Servant of All
by Mark A. Taylor
The past six months of 2020 have caused many followers of Jesus to appreciate even more the opportunity to gather in his name as the church—his body of believers. Prior to the “silent virus” that has consumed our country’s headlines, it was so easy for us to take for granted the freedom we have every Lord’s Day to pack up our families and head to the church building. As so many face-to-face meetings were interrupted during the COVID-19 outbreak, many Christ followers grasped just how holy this thing called community really is. Yes, we have continued to worship together through online worship experiences and have been able to spend time with family members and small groups through the magic of Zoom calls, but a large part of our corporate church experience has to do with serving one another by being Jesus’ hands and feet to each other.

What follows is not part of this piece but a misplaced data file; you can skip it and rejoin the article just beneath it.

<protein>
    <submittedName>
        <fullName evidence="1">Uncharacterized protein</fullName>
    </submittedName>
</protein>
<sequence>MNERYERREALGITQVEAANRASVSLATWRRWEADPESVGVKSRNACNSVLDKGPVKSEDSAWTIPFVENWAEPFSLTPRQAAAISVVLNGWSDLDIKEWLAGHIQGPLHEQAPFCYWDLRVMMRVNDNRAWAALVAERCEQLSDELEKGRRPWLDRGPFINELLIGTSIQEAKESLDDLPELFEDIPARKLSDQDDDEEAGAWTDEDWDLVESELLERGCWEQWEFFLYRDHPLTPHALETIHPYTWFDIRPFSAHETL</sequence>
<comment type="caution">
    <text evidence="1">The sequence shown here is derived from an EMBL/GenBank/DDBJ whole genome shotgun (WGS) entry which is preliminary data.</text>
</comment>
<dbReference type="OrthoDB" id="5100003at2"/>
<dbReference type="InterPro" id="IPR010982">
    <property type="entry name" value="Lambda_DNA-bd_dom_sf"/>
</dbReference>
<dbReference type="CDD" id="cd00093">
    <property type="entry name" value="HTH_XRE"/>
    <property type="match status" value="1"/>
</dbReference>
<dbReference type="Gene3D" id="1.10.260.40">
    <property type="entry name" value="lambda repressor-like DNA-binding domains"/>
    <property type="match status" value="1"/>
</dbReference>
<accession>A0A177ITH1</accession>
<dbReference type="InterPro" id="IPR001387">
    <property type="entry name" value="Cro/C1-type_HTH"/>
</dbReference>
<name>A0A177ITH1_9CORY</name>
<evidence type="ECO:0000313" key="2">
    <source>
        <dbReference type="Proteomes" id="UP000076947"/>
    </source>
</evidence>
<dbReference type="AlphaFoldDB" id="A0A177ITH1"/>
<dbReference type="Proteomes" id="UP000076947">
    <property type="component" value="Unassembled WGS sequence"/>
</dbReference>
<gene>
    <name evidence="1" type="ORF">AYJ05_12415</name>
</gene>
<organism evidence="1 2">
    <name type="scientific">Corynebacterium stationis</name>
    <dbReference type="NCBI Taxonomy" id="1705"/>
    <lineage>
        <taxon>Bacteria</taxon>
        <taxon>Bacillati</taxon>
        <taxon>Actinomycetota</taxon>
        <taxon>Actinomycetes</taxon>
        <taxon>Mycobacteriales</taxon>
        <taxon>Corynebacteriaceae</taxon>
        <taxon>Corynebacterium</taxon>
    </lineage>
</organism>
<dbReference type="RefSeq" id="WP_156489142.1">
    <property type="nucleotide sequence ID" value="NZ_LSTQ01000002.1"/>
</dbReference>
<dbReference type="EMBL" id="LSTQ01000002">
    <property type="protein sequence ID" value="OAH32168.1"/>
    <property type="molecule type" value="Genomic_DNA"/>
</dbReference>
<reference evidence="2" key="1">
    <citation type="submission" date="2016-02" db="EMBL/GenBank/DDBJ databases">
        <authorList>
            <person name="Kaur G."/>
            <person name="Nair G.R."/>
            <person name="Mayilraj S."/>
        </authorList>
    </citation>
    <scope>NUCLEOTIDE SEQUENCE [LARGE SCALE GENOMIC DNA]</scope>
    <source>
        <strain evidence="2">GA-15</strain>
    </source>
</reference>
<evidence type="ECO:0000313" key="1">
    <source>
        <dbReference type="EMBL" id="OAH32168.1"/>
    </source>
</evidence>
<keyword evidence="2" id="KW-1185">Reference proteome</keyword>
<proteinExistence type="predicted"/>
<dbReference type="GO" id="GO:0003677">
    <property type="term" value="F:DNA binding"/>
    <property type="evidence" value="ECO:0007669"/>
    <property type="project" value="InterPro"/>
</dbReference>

Several years ago David Katz published an article about the growing need worldwide for butlers. Fueled by the popularity of shows like Downton Abbey and remarkable growth in the number of multimillionaires, the demand for butlers is growing in many places. Who knew?
Katz interviewed butlers and butlers-in-training all over the world. And the picture often wasn’t pretty. He says this:
“What I saw was the intense, sometimes thankless existence I suspected. A butler supervises his boss’s household staff, oversees his meals and entertainment, and attends to his every whim and desire. He must be equal parts concierge and Michael Clayton-esque fixer. In that sense, the basic job requirements haven’t changed much in a hundred years. What has changed: the boss. Forget about the dainty lord ringing for his cup of tea. The butlers of today serve paranoid money managers, manor-owning supermodels . . . And they all have stories—horrible, hilarious . . . stories—that they never get to tell, because nobody talks to the butler.”
Jesus Said It First
Nothing in the article made me want to be a butler. Spending my days with the task of satisfying my boss’s whims seems like a dreadful existence. But then I come face-to-face with the challenging paradox of Jesus: “Anyone who wants to be first must be the very last, and the servant of all” (Mark 9:35, NIV).